When the Hamilton Wood Type and Printing Museum saw 8,000 gallons of water flood a portion of its outdated, industrial Two Rivers, Wis., location last summer, fundraising bought the world’s largest fully-functioning wood type workshop some time.
But now the museum is being forced to relocate its 1.5 million-piece wood type collection. And tonight, it’s turning again to fundraising to make that possible.
Lovers of old-school printing are invited to join AIGA Wisconsin at the Milwaukee Public Market garden area for a poster sale, party and special screening of Typeface, a film about the Hamilton Museum.
Every penny of the $20 registration fee will directly support the relocation of the museum, which is nearing the $200,000 mark in its fundraising. Tonight’s event is the last chance for the museum to reach its goal of $250,000 by January 31.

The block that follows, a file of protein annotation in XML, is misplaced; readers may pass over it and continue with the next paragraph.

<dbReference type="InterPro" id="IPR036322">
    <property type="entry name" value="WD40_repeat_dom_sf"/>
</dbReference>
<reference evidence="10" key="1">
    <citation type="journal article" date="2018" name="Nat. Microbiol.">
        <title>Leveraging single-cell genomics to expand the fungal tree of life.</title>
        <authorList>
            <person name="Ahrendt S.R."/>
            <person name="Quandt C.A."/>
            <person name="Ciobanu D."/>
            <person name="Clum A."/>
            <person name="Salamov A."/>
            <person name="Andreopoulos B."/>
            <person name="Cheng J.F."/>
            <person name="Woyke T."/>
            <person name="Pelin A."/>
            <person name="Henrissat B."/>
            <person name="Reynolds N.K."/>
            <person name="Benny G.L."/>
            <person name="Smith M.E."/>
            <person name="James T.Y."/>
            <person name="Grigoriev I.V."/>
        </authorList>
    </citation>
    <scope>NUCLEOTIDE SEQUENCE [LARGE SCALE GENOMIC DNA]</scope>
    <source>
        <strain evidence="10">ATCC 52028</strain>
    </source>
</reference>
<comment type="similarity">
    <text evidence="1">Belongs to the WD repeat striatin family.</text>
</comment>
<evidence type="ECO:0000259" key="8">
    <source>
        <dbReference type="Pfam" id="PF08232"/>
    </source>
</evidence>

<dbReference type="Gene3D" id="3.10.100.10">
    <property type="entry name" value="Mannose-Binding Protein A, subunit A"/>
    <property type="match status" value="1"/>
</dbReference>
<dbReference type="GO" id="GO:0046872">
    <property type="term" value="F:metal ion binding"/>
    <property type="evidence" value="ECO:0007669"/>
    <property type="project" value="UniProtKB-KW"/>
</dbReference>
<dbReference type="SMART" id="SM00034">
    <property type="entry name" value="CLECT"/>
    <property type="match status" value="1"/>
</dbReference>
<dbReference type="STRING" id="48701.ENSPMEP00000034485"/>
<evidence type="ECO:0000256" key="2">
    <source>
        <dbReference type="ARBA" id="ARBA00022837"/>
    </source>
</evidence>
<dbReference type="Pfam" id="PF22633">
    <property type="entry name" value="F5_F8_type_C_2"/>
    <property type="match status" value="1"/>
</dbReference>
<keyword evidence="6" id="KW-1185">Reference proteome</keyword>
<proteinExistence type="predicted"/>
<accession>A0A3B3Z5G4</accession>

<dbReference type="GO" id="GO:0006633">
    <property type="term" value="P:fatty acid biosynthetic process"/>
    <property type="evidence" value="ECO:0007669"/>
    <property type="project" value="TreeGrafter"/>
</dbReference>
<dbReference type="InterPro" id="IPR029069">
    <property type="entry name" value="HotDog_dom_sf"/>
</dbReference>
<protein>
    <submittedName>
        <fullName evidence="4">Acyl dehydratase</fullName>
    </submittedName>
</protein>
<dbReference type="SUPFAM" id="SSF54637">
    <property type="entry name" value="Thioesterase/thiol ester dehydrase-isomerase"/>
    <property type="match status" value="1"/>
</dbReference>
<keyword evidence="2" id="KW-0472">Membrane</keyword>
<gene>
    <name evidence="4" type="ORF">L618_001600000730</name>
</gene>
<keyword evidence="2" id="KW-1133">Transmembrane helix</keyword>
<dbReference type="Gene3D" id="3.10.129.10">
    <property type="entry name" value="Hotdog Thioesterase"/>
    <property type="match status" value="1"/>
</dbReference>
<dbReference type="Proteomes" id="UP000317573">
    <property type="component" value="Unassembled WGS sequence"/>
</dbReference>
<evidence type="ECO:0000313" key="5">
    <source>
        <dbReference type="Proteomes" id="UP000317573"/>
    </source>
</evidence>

Founded in 1880 by Ed Hamilton, J.E. Hamilton Holly Wood Type Co. was once the largest wood type producer in the country. The company made wood type for posters, newspapers and for-sale signs until 1917, when it switched to using steel.
Since then, wood type has gone from practical to artistic, and the Hamilton Museum has embraced that transition. The museum – which remained free to visitors even after last summer’s devastating downpour – left its workshop drawers of wood type open to wannabe printers up until its recent closing. Some of the carefully carved letters and images in its inventory are 70 to 80 years old.
If it reaches its goal, the museum hopes to reopen this summer at a new Two Rivers location.
Register for the event here.
Image courtesy of the Hamilton Wood Type and Printing Museum.